In its October 27, 2011 decision in Matter of Wayman v. Ramos, the Third Department reversed Broome County Family Court Jusge Spero Pines‘ dismissal of a grandparents’ petition for custody of five and six year old children. In July, 2007, the mother (who had been awarded custody of the children following her separation from her husband) left the children with her parents while she attempted to stabilize her life. By November, 2007, with the mother’s consent and the father’s failure to appear, joint legal custody of the children had been awarded to both the mother and her parents, with primary physical custody being awarded to the grandparents.

Shortly thereafter, however, each of the mother and father filed a petition seeking sole custody of the children. In April, 2009, the Family Court dismissed both parents’ petitions on the grounds that there had not been a sufficient change in circumstances since November, 2007, to warrant a modification of the prior arrangement. On appeal from that dismissal, the Third Department reversed, reinstating the parents’ petitions: the Family Court had failed to make the required threshold determination that extraordinary circumstances existed to warrant the award of custody to a non-parent. Moreover, on the record before the Third Department of 2010, the appellate court believed no such extraordinary circumstances existed.

Thus, the Third Department has an apparent rule that extrarodinary circumstances must be demonstrated by the non-parent custodian at each proceeding.

In Wayman, while the Family Court was considering the matter again, the children continue to reside with their maternal grandparents. In September 2010, the grandparents commenced their own proceedings seeking sole custody (they had joint legal custody with the mother under the November, 2007 order). In response to the September, 2010 application of the grandparents, the mother (who had herself moved to Florida in April 2009), also sought sole custody. Family Court Judge Pines dismissed the grandparents’ custody petition without providing the grandparents with a hearing, concluding that even if the facts alleged by the grandparents were true, such would not constitute extraordinary circumstances warranting an award of custody away from the parents.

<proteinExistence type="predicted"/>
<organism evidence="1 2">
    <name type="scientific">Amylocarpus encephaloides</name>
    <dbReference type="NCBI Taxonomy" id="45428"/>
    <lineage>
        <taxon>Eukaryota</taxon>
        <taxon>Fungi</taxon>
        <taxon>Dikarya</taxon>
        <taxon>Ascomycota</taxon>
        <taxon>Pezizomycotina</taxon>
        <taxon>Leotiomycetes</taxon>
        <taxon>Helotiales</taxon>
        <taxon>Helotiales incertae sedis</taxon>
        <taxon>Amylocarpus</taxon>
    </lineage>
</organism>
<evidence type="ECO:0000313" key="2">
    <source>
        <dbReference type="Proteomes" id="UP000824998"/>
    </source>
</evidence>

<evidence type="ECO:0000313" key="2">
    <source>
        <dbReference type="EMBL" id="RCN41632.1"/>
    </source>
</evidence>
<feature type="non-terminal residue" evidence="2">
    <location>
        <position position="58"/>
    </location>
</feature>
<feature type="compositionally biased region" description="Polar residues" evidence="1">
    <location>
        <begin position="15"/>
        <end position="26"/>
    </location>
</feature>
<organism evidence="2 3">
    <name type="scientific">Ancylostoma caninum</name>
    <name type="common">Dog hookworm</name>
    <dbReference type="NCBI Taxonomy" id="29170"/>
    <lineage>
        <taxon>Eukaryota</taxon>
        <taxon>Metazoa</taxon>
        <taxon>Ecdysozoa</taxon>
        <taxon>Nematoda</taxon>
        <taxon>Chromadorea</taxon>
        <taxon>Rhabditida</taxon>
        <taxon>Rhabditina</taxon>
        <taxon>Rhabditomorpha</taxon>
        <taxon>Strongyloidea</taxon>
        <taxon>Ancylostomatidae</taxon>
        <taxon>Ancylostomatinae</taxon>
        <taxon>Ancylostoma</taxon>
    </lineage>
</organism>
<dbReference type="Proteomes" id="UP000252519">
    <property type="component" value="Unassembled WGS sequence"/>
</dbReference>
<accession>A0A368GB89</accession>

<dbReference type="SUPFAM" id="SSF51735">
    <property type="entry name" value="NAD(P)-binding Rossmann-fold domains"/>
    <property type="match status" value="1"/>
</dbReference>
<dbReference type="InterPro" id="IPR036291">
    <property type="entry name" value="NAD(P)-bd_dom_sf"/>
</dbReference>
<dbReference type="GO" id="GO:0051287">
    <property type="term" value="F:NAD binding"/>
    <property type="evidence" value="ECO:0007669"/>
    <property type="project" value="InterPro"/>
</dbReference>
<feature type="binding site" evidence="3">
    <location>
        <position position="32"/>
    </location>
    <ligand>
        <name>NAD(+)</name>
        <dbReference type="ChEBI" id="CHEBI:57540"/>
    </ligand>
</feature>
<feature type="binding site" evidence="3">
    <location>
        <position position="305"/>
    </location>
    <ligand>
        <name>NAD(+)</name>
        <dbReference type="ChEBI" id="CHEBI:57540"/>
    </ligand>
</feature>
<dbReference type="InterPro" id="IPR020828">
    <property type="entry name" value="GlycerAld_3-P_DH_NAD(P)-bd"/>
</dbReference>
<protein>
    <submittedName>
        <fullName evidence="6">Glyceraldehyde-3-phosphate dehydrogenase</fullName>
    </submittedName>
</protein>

The Third Depatment’s October, 2011 decision, disagreed with the Judge Spero’s dismissal of the grandparents’ custody petition without a hearing. The appellate court noted that generally:

the parent’s claim is superior in the absence of surrender, abandonment, persistent neglect, unfitness, disruption of custody over an extended period of time or other extraordinary circumstances.

In that regard,

evidence that the parent has failed either to maintain substantial repeated and continuous contact with the child or to plan for the child’s future has been found to constitute persistent neglect sufficient to rise to the level of an extraordinary circumstance.

Generally, the Third Department ruled, a hearing must be conducted unless the grandparents failed to make a sufficient should showing which would warrant such a hearing, or the the court had sufficient information to undertake a comprehensive independent review of the children’s best interests in the absence of a hearing.

Continue Reading Grandparent and Non-Parent Custody Requires Both Extraordinary Circumstances and the Best Interests of the Child